Jun 2015. 272 p. Pantheon, hardcover, $26.95. (9781101870440). Pantheon, e-book, (9781101870457).
NOTE: THIS IS A REVIEW, NOT A "RATING." THE LATTER SHOULD ALWAYS BE IGNORED, AS NOT BASED ON ACTUAL READINGS OF THE BOOK. THIS GOES FOR ANYTHING YOU SEE IF THIS "FORUM."
|Let me begin this review by saying that I'm going to be rereading this book—not in a few months or years, but soon, in the next few days. There is simply too much here to absorb in the kind of one–gulp reading I've given SignWave. As always, Vachss has layered his plot with character development, observations about the world and about people, and an enormous number of lessons that merit careful attention and thoughtful application.|
Do not, however, make the mistake of thinking that this wealth of additional content weighs down the story. Vachss is a master at balancing reflection and motion. His detours into the past always serve to illuminate not only his protagonist's history and education, but the problem he is facing at the time. There is nothing extraneous in this novel—no padding, no fat; it's all meat. You can read it as a story for simple enjoyment, or you can really sink your teeth into it and come away with enough to keep you thinking and learning for a long time.
As always, the main character, Dell, is engaging in a scary "don't cross that line" sort of way. His devotion to his wife is the one thing that makes it possible for him to share space with "normal" people. As much as Vachss lets the reader like and admire Dell, he also never lets the reader forget that Dell's background makes him one dangerous hombre. For example, in the first novel in this series, Vachss introduced two characters, Mary Lou and Franklin, who have continued into the second and third novels. Because of Dell's actions in the first novel, Franklin will do anything for him. Mary Lou has also proven her dependability, yet Dell acknowledges that if his wife were in danger and saving her meant killing one or both of these characters, he would do so without a blink. Vachss never lets you forget that Dell, even more than Burke (the protagonist of Vachss's longest series), defends a territory that is strictly limited to his family—in this case, only Dolly.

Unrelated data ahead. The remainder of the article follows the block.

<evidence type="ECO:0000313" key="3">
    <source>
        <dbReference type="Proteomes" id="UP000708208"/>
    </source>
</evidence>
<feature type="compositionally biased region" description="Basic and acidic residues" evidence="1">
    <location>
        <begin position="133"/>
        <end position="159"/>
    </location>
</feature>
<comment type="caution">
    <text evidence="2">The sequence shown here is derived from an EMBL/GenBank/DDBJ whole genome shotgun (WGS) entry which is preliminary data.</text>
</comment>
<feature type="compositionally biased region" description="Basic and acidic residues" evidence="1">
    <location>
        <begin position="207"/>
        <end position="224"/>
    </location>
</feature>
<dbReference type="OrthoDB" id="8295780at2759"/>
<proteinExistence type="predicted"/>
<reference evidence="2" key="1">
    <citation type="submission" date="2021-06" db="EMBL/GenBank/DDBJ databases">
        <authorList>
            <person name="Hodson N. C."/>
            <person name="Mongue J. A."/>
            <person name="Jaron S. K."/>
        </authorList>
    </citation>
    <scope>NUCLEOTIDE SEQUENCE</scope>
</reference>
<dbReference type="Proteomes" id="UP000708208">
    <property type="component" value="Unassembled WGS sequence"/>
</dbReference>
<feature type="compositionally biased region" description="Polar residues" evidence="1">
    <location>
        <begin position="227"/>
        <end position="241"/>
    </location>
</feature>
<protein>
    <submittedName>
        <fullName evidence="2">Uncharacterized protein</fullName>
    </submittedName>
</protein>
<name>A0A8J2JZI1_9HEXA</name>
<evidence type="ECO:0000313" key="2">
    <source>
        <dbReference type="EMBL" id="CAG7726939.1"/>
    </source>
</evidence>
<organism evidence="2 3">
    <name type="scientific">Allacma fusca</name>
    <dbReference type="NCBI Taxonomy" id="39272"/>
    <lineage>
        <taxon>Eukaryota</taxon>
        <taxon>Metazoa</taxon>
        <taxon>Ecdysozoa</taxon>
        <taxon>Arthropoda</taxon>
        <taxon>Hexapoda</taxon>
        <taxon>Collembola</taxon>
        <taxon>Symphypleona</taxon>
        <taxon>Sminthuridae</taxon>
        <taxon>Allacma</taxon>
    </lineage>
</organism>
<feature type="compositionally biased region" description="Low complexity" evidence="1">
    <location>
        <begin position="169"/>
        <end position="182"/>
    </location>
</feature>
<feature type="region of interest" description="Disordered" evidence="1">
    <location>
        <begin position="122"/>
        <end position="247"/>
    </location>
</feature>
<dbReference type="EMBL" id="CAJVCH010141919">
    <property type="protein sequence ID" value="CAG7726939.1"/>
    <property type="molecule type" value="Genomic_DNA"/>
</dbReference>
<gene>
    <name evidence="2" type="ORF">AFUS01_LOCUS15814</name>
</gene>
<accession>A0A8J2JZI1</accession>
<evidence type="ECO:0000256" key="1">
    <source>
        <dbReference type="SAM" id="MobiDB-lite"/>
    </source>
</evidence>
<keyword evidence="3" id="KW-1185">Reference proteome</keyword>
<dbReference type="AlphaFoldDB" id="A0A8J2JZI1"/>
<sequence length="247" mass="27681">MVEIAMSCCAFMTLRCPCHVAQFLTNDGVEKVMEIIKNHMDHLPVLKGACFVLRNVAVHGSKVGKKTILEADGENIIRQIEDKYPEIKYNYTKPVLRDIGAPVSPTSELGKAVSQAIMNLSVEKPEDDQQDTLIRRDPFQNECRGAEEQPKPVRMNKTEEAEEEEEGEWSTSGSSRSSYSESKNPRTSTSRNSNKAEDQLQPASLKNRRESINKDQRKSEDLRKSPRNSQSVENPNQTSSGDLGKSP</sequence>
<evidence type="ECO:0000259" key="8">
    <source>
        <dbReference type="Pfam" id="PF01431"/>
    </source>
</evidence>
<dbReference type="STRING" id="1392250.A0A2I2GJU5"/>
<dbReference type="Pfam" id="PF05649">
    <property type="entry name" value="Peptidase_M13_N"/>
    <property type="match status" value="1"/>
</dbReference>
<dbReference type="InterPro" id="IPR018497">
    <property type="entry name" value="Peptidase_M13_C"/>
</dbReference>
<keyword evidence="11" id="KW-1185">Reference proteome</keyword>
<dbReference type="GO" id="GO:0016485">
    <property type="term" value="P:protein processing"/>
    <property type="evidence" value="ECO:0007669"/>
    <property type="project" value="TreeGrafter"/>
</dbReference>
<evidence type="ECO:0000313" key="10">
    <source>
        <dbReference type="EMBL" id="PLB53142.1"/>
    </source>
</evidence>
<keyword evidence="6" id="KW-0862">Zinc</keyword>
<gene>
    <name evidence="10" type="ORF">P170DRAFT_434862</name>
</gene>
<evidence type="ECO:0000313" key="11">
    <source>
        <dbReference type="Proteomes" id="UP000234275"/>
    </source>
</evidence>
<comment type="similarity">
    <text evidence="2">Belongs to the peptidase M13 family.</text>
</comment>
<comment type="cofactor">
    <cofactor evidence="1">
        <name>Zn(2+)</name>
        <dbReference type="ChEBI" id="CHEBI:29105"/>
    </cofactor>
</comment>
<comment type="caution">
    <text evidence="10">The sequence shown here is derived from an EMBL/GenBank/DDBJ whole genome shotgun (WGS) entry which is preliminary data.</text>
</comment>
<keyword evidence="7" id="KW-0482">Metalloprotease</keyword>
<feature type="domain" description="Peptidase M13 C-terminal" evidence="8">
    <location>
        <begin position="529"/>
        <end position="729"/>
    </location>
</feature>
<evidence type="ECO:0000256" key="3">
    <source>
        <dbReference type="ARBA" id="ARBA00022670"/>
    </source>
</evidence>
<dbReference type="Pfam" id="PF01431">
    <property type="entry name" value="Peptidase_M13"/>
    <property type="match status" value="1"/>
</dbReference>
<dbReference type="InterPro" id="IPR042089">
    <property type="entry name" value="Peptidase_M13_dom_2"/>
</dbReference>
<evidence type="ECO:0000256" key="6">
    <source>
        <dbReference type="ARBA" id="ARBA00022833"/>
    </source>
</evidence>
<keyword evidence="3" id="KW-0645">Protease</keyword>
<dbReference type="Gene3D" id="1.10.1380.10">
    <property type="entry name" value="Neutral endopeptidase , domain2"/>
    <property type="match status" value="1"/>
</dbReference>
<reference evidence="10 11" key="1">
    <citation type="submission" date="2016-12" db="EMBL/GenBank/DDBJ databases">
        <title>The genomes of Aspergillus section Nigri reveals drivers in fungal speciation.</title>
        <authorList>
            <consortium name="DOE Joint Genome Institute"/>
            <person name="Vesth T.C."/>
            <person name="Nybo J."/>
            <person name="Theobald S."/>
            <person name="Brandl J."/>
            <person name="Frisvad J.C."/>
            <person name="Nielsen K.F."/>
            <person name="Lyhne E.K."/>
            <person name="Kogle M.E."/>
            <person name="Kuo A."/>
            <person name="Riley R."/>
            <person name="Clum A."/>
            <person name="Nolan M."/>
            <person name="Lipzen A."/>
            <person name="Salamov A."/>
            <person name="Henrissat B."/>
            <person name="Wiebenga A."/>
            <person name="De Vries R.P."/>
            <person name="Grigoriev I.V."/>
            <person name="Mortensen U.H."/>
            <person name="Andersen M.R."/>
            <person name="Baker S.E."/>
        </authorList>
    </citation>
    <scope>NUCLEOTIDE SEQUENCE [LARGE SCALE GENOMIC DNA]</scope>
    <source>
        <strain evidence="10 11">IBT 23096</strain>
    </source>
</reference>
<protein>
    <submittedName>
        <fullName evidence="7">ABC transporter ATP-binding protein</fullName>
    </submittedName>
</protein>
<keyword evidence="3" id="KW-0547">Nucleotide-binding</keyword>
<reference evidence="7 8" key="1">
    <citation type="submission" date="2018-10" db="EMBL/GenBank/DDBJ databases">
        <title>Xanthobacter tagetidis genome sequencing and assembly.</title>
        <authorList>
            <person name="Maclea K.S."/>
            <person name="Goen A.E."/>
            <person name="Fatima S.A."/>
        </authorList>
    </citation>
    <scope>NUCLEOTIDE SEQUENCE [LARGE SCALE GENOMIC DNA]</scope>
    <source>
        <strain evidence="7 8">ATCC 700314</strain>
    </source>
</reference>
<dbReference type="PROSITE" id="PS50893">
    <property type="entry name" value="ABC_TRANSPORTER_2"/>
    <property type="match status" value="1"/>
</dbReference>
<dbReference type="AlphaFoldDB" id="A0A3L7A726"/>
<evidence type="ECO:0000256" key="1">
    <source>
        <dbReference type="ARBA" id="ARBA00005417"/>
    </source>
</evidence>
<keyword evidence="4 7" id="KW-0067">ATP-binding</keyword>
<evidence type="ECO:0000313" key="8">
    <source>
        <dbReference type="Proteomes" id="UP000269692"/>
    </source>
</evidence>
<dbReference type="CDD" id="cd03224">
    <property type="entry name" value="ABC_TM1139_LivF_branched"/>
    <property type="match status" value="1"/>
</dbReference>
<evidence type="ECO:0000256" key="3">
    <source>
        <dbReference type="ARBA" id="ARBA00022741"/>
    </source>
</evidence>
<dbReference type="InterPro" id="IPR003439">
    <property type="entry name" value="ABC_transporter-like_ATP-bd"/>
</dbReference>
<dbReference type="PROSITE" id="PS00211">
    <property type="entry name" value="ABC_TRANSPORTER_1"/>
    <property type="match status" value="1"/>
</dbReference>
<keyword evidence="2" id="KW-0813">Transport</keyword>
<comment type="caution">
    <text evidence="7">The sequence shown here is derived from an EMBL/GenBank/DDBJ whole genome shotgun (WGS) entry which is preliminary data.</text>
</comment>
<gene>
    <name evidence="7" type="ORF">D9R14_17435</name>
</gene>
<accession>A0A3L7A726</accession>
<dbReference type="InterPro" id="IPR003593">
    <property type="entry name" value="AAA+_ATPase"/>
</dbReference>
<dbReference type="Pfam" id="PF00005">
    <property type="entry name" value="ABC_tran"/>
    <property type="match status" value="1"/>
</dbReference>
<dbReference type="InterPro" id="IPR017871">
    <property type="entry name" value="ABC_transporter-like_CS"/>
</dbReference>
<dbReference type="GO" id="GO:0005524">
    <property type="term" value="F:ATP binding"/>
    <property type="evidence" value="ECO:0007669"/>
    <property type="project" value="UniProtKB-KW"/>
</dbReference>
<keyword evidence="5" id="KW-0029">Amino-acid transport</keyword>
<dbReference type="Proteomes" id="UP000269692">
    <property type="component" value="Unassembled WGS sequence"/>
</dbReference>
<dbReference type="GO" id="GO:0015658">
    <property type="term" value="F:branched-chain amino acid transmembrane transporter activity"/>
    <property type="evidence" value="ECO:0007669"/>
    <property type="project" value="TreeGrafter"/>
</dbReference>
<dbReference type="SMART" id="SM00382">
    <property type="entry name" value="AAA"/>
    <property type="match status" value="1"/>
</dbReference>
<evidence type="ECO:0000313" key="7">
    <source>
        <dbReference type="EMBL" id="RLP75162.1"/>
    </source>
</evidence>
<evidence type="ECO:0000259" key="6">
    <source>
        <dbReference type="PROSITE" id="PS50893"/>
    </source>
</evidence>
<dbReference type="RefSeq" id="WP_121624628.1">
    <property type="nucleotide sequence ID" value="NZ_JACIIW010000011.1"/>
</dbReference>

At the same time, these novels seem to be showing the very slow development of a family of choice. In the Burke series, the reader is presented with Burke's family as a fait accompli. Seeing how such a family comes about could be a great boon to those whose families of origin leave them in need of a family of choice. If more books follow in this series, it will be interesting to see how this family plays out.
Vachss provides enough interesting and complex characters around his protagonist to serve as foils for him and also to provide other points of view and insights that Dell's background would not allow. Dolly continues to grow into a more interesting character and her unflagging dedication to making her community a better place does more than simply provide a catalyst for the plot. She allows Vachss to address issues far beyond those that would register for Dell. Mack, the social worker introduced in the second novel of the series, plays a smaller role here, but still serves as both a student for Dell and an alternative way of looking at things. In short, there are no extraneous characters here. Each one plays a role both in the plot and the education of the reader.
And yet, in classic Vachss style, all these characters and all the threads of the plot come together to create a tapestry that is far more than its components originally suggest. Will you have to work at times to follow each thread through the novel—probably, unless you're far smarter than I. Will you be glad you made the effort—absolutely.
Disclosure: I received an ARC of SignWave from the publisher. My opinions are entirely my own.
Nancy at Goodreads
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[ See AFTERSHOCK, Book 1 ]
[ See SHOCKWAVE, Book 2 ]